Do you remember that guy, back in high school, who was always the life of the party; the guy who always had booze to share; the guy who could drink anyone under the table; the fun one? Turns out there’s a fine line between being a party animal or an alcoholic. Sometimes that line is so subtle that no one notices. It is taken for granted that you are the social funny man.
Quite a few of us will remember Séan McCann, aka Shantyman, as the fun-loving founding member of one of Canada’s most popular party bands, Great Big Sea. For about 20 years, Séan embraced the role of lead partyer, and lead guitarist, guiding legions of adoring fans to party on through song and dance – smoke ‘em if you’ve got ‘em; drink up and laugh.
What’s not to love? The lifestyle finally got to him; or rather, it got to his wife, Andrea. After two decades of constant partying any night of the week, she finally laid down an ultimatum. Séan had to decide between the booze or her; the band or his family. Today, five sober years later, Séan credits his wife for saving his life.
But it turned out that going sober for Séan meant that he had to deal with some deep lurking demons that he had long anesthetized with alcohol. This jovial, albeit inebriated, entertainer held a dark secret that no one could have known. Séan had been sexually abused by a priest during his teenage years. That’s when he realized that the only way to fully come to terms with his pain was to speak out about it; get it out in the open and confront it head-on.
In Séan’s words, “I experienced the anger and the shame and how it feels to want to disappear. But somehow, I lived through it with the help of my guitar, Old Brown.” No longer hiding a secret, Séan began to work on solo material, and released an album, Help Your Self in 2014, produced by Joel Plaskett. That’s when the most amazing thing happened – the more he engaged fans or anyone who might listen, the more people reached out to him to share their own experiences. Humans are social animals. If they aren’t partying together, they’re connecting in other positive ways to seek that human bond that makes them stronger together. “Music is in all of us,” he said to me in a recent interview, “it is therapeutic, it has the power to heal”.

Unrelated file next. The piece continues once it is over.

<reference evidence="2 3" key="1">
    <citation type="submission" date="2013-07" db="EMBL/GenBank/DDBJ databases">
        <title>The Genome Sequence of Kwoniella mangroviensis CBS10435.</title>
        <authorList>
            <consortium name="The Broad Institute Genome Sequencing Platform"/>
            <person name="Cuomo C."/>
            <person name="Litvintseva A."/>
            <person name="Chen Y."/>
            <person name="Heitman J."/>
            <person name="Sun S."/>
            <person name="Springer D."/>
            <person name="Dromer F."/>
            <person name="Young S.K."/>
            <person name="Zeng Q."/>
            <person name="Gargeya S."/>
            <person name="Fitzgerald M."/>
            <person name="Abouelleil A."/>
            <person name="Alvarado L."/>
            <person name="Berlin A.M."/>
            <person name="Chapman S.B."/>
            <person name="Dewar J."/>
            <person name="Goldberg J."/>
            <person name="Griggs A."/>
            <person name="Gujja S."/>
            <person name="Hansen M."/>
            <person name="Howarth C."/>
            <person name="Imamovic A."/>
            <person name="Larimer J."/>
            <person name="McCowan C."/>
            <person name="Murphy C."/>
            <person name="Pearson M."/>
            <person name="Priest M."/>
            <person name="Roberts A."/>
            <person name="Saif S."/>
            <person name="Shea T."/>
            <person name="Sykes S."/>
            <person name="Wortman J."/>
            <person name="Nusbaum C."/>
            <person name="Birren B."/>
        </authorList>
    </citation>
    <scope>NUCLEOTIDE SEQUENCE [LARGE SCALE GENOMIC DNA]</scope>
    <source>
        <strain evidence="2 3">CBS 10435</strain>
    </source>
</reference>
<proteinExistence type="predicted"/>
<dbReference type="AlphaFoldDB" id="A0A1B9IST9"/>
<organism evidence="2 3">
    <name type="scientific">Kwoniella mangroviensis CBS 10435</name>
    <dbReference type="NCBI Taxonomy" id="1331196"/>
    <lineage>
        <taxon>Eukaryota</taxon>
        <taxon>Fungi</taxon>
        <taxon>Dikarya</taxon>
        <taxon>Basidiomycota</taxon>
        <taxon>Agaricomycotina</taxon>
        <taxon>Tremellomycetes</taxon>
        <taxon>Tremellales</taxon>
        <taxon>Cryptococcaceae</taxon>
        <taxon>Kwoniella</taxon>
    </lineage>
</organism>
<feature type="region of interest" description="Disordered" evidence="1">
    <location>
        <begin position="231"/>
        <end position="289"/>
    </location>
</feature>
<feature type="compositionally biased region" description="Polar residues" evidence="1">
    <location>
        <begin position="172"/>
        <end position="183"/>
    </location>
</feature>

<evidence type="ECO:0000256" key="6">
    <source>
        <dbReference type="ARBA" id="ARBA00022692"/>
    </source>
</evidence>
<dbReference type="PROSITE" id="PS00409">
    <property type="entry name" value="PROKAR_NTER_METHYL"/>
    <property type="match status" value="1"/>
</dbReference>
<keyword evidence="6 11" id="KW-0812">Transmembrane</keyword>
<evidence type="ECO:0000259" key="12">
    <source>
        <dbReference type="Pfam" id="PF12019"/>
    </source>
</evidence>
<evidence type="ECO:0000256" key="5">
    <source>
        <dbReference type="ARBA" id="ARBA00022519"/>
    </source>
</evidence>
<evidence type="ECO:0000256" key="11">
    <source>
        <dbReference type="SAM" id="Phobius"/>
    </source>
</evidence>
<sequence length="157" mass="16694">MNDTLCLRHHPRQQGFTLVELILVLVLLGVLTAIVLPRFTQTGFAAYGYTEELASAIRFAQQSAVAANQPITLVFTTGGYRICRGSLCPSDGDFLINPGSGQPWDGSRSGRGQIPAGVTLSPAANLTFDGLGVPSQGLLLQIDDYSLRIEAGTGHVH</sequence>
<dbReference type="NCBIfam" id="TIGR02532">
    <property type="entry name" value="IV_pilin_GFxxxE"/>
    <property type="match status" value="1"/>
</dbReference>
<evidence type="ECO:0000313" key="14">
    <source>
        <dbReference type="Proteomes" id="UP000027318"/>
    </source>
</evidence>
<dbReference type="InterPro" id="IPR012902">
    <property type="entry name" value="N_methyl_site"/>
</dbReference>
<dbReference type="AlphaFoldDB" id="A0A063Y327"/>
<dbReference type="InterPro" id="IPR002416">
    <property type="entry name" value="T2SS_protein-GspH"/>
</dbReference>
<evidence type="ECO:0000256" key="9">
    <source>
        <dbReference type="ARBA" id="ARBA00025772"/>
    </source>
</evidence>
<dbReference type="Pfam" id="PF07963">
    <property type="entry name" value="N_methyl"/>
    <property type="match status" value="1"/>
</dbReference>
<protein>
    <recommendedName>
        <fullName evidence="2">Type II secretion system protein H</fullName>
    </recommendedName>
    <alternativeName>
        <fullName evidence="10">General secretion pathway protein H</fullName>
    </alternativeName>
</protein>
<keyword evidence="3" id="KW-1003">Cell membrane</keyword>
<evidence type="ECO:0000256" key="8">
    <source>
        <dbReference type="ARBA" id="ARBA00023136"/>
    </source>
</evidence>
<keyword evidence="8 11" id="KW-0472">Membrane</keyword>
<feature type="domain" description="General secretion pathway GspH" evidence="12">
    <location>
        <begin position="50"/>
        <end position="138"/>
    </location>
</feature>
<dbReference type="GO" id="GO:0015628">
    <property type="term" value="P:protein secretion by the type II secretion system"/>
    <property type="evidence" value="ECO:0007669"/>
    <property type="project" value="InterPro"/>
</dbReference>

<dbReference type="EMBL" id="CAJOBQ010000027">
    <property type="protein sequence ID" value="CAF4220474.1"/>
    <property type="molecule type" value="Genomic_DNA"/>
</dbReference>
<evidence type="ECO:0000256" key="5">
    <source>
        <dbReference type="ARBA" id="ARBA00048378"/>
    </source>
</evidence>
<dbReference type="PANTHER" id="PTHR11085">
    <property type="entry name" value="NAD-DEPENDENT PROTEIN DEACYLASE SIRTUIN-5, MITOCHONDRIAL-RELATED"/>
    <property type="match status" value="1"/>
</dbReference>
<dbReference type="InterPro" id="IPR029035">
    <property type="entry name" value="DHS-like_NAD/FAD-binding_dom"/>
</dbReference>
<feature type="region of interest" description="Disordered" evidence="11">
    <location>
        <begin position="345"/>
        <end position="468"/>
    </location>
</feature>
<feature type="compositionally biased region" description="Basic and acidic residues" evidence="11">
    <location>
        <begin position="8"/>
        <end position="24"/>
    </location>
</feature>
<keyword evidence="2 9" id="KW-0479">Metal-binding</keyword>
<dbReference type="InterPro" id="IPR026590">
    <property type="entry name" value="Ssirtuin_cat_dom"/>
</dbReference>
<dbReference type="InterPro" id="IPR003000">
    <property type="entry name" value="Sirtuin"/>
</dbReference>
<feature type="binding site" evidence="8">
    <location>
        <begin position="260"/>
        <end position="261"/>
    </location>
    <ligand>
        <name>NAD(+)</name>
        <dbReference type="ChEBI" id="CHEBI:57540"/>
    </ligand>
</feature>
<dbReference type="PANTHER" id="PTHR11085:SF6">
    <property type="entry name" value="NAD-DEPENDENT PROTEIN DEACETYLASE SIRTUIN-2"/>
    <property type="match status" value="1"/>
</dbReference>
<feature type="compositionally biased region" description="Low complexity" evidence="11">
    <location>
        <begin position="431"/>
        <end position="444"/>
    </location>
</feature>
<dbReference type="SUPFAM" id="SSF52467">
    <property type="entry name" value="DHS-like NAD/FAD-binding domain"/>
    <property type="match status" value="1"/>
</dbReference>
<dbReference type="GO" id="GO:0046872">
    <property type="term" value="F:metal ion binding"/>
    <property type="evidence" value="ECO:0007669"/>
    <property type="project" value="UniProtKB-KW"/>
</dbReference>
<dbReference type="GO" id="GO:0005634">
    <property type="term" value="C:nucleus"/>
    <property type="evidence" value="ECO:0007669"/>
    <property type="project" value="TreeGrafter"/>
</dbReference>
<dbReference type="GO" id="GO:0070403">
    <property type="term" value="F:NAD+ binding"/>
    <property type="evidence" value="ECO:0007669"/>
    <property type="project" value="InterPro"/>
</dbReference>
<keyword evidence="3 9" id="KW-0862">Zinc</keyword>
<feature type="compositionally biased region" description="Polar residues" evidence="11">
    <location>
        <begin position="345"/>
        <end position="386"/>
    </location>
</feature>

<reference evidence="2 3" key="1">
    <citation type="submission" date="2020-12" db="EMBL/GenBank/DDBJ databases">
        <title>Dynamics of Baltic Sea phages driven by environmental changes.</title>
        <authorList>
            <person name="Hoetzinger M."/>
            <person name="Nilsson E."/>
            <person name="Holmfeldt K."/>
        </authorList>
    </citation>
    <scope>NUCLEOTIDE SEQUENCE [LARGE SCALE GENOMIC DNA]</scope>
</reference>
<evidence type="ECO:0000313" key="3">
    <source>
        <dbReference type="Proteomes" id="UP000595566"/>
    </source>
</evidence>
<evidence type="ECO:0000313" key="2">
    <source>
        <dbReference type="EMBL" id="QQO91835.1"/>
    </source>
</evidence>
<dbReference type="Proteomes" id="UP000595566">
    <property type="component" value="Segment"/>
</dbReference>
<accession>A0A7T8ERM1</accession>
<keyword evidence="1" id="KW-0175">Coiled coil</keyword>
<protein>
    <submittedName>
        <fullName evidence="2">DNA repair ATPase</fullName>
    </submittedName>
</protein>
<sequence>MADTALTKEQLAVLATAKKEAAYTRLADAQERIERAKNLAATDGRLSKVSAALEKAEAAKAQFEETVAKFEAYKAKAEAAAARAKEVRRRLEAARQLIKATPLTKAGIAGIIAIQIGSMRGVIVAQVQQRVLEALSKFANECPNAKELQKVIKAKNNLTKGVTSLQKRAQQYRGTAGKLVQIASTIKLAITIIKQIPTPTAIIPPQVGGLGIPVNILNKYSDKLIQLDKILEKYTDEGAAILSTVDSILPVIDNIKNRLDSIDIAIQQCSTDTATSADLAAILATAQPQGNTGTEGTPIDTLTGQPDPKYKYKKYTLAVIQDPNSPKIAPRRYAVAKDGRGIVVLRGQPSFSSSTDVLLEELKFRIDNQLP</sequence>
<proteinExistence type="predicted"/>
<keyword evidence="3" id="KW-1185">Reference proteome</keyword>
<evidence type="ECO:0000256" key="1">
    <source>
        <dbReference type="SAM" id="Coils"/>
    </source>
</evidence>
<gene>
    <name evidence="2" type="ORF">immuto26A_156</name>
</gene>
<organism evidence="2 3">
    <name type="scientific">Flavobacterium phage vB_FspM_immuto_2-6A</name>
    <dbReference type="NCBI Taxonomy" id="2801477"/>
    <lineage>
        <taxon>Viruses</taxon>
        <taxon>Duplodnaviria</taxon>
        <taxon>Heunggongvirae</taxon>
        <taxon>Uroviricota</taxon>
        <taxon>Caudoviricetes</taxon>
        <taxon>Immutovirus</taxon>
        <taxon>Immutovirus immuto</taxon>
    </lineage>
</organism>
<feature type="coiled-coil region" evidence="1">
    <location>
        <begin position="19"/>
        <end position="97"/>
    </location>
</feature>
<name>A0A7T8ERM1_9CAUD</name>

Humans are social animals. If they aren’t partying together, they’re connecting in other positive ways to seek that human bond that makes them stronger together.
Séan was offered a unique opportunity to give back. He was approached by Jim Lowther, co-founder of Vets Canada to be an ambassador for the Guitars for Vets program. Unsure of his new role, Séan explained that “Jim is a Veteran who suffers from PTSD and, like myself, his guitar saved him from a very dark place. I know from personal experience how a song can save your life so I understand the practical importance of getting guitars into the hands of damaged people. Music is strong medicine.”
Séan has since released a sophomore album, You Know I Love You, which by the way, is much more upbeat and joyful. Today, Séan is a sought after keynote speaker and loves to engage with his audience during live performances. He is a true ambassador for all people who have suffered personal injury.
In closing, Séan says, “my future is unwritten but I know it will be brighter now than it ever has been because I have faced my past and it is no longer my prison. I have overcome my fear and I am finally moving forward on the right path.”
Tour dates and more available at SeanMcCannSings.com
Want to help out?
Whether you are a veteran, a guitar instructor, or wish to volunteer or donate a guitar for this program, there is room for you. Visit VetsCanada.org